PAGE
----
Atonic seizures drop attacks, Sudden loss of muscle tone, drop seizures, Hypotonic seizures, astatic seizures [more] Seizures characterized by a sudden loss or diminution of muscle tone, which may be fragmentary, confined to a segment (limb, jaw, head), or massive, leading to a slumping to the ground .
Progressive microcephaly Microcephaly, postnatal, progressive, Progressively abnormally small cranium, Progressively abnormally small skull [more] Progressive microcephaly is diagnosed when the head circumference falls progressively behind age- and gender-dependent norms.
Microcephaly small cranium, Decreased circumference of cranium, Small head, Small skull, Small head circumference, Reduced head circumference, Decreased size of cranium, Decreased size of skull, Abnormally small skull, Decreased size of head, Abnormally small cranium, small calvarium, Abnormally small head [more] Occipito-frontal (head) circumference (OFC) less than -3 standard deviations compared to appropriate, age matched, normal standards (Ross JJ, Frias JL 1977, PMID:9683597). Alternatively, decreased size of the cranium.
Pain An unpleasant sensory and emotional experience associated with actual or potential tissue damage, or described in terms of such damage.
Loss of consciousness Passing out
Infantile spasms Infantile spasms represent a subset of "epileptic spasms". Infantile Spasms are epileptic spasms starting in the first year of life (infancy).
Paresthesia Tingling, Pins and needles feeling Abnormal sensations such as tingling, pricking, or numbness of the skin with no apparent physical cause.
Brain atrophy Brain degeneration, Brain wasting Partial or complete wasting (loss) of brain tissue that was once present.
CNS hypomyelination hypomyelination Reduced amount of myelin in the central nervous system resulting from defective myelinogenesis.
Absence seizures Petit mal seizures Recurrent absence seizures are generalized seizures and are characterized by a loss of consciousness, thus, are a form of dialeptic seizures.
Rigidity Muscle rigidity Continuous involuntary sustained muscle contraction. When an affected muscle is passively stretched, the degree of resistance remains constant regardless of the rate at which the muscle is stretched. This feature helps to distinguish rigidity from muscle spasticity.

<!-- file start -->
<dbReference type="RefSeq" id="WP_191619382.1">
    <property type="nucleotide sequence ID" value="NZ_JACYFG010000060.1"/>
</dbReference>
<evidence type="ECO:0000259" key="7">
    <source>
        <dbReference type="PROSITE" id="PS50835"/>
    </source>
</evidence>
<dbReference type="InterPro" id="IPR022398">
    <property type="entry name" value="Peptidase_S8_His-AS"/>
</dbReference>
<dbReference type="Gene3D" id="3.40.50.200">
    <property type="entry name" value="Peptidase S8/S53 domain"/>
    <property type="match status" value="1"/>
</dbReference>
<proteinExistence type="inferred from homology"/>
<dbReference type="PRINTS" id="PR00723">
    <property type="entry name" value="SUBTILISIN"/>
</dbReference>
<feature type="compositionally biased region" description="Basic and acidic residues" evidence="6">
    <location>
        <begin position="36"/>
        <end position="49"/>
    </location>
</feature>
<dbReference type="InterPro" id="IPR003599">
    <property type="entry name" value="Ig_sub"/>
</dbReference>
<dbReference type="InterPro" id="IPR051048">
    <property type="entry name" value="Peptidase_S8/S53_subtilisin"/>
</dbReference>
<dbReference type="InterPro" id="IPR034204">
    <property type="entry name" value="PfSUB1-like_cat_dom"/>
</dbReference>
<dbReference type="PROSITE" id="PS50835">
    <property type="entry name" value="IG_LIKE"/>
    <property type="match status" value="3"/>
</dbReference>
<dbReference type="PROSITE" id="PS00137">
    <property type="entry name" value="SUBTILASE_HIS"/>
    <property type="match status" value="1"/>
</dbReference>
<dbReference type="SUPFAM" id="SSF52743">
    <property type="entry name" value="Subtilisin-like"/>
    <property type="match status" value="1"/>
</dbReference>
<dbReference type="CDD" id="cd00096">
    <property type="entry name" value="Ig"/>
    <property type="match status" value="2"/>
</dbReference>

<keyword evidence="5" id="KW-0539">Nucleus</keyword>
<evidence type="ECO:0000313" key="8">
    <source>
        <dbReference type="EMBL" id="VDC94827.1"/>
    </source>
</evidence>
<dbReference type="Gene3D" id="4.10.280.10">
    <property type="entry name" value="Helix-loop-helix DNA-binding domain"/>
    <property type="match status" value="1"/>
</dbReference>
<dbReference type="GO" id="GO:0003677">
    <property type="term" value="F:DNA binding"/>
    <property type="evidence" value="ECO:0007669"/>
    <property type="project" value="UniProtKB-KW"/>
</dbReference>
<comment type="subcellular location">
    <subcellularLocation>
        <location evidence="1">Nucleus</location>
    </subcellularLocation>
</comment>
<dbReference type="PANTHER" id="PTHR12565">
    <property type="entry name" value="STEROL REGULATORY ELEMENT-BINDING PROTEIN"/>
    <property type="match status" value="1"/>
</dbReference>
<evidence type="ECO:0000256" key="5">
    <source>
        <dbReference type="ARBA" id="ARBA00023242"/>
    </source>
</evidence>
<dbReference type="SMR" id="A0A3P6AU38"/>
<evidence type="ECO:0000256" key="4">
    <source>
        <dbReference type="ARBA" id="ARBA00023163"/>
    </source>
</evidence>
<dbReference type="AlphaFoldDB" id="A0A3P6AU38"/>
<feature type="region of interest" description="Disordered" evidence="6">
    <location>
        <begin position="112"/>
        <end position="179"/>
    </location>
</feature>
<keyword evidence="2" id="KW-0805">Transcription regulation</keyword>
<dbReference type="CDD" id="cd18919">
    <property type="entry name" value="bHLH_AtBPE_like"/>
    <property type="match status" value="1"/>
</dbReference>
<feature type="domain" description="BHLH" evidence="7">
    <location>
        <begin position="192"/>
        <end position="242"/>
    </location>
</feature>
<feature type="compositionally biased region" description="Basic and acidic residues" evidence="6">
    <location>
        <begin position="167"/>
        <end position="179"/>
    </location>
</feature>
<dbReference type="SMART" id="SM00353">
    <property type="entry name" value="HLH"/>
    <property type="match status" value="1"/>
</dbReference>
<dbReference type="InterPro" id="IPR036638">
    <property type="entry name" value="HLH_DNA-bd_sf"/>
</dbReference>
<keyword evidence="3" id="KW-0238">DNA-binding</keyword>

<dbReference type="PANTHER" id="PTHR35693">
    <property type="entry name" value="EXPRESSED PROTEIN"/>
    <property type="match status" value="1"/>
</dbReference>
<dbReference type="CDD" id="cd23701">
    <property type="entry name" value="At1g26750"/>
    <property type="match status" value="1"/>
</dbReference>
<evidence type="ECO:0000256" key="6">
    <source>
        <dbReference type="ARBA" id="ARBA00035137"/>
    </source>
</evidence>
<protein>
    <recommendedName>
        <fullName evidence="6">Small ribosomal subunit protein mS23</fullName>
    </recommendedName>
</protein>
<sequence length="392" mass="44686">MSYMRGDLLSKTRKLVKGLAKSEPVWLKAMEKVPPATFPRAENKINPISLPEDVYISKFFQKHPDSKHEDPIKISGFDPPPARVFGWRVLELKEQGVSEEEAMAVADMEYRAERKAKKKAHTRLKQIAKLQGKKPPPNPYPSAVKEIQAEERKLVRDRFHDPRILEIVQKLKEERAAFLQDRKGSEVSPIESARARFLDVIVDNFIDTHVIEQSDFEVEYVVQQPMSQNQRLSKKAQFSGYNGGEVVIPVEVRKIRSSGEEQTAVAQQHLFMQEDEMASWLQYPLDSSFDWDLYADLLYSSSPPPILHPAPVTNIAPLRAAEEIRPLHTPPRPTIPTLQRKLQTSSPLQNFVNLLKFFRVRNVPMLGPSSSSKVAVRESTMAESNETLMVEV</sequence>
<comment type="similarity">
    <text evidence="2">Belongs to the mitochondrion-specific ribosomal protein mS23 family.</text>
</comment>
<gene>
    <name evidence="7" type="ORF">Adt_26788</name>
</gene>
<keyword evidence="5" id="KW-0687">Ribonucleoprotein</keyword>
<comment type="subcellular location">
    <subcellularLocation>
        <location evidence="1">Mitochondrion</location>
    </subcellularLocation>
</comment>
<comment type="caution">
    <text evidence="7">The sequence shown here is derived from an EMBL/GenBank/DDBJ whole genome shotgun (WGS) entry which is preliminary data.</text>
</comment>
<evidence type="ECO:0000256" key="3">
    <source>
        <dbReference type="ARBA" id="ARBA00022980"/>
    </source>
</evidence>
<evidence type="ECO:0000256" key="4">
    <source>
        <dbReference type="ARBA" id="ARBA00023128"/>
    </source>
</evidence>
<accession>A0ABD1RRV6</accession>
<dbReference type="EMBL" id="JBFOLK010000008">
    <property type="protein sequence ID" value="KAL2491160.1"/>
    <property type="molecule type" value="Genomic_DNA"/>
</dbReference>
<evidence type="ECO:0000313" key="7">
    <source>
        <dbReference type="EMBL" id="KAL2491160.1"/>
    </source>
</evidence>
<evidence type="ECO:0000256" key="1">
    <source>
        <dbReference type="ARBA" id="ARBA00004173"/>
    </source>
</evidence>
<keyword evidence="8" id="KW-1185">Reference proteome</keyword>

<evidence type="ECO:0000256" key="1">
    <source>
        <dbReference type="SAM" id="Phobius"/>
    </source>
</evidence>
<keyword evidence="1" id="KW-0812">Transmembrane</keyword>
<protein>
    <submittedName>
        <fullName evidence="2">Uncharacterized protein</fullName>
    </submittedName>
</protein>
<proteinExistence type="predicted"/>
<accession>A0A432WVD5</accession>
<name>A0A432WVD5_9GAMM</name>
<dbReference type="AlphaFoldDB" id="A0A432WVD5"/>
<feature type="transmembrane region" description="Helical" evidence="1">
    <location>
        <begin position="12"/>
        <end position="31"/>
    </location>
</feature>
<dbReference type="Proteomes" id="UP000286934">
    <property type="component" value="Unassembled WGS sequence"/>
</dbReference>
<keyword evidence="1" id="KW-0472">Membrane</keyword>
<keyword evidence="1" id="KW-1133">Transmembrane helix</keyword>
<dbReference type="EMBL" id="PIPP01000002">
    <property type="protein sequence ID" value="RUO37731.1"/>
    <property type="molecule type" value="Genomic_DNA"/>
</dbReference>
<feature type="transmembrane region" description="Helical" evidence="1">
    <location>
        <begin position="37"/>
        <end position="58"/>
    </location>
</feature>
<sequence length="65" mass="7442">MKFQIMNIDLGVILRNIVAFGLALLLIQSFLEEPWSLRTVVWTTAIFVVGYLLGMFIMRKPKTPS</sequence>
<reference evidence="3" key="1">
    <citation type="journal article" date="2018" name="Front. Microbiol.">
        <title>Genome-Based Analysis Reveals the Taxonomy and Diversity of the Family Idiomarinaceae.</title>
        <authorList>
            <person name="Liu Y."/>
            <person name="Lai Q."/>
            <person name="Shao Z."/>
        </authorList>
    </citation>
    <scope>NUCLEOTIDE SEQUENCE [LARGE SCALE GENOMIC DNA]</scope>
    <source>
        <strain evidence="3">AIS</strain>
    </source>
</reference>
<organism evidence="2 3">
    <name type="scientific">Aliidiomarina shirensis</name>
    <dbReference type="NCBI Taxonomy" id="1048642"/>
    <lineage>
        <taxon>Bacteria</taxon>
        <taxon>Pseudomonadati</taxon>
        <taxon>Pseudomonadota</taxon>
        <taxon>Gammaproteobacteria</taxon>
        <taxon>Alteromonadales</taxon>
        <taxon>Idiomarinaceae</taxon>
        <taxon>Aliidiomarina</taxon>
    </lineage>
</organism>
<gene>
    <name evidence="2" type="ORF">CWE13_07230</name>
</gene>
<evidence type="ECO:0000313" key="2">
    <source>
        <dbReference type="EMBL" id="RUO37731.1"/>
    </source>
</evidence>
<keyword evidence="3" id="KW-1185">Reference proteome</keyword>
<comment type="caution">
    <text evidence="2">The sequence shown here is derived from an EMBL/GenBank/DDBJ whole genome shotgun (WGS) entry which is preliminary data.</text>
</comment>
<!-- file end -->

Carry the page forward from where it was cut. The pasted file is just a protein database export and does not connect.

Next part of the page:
Global developmental delay Psychomotor developmental delay, Psychomotor retardation, Developmental delay, Lack of psychomotor development, Cognitive delay, Delayed intellectual development, Delayed milestones, Psychomotor development deficiency, Developmental retardation, Motor and developmental delay, Developmental delay in early childhood, Retarded psychomotor development, Retarded mental development, Delayed cognitive development, Retarded development, Delayed developmental milestones, Delayed development, Psychomotor development failure, Mental and motor retardation, Psychomotor delay, Delayed psychomotor development [more] A delay in the achievement of motor or mental milestones in the domains of development of a child, including motor skills, speech and language, cognitive skills, and social and emotional skills. This term should only be used to describe children younger than five years of age.
Myoclonus Jerking, Myoclonic jerks, Involuntary jerking movements [more] Very brief, involuntary random muscular contractions occurring at rest, in response to sensory stimuli, or accompanying voluntary movements.
Congenital microcephaly Small head circumference present at birth, Congenital small skull, Small cranium present at birth, Small head present at birth, Microcephaly present at birth, Congenital small head circumference, Congenital decreased head circumference, Head circumference small for gestational age, Small skull present at birth, Decreased head circumference present at birth, Congenital small head [more] Microcephaly (HP:0000252) that is present already at the time of birth.
Intellectual disability Nonprogressive intellectual disability, Poor school performance, Mental-retardation, Dull intelligence, Nonprogressive mental retardation, Mental deficiency, Mental retardation, nonspecific, Low intelligence [more] Subnormal intellectual functioning which originates during the developmental period. Intellectual disability, previously referred to as mental retardation, has been defined as an IQ score below 70.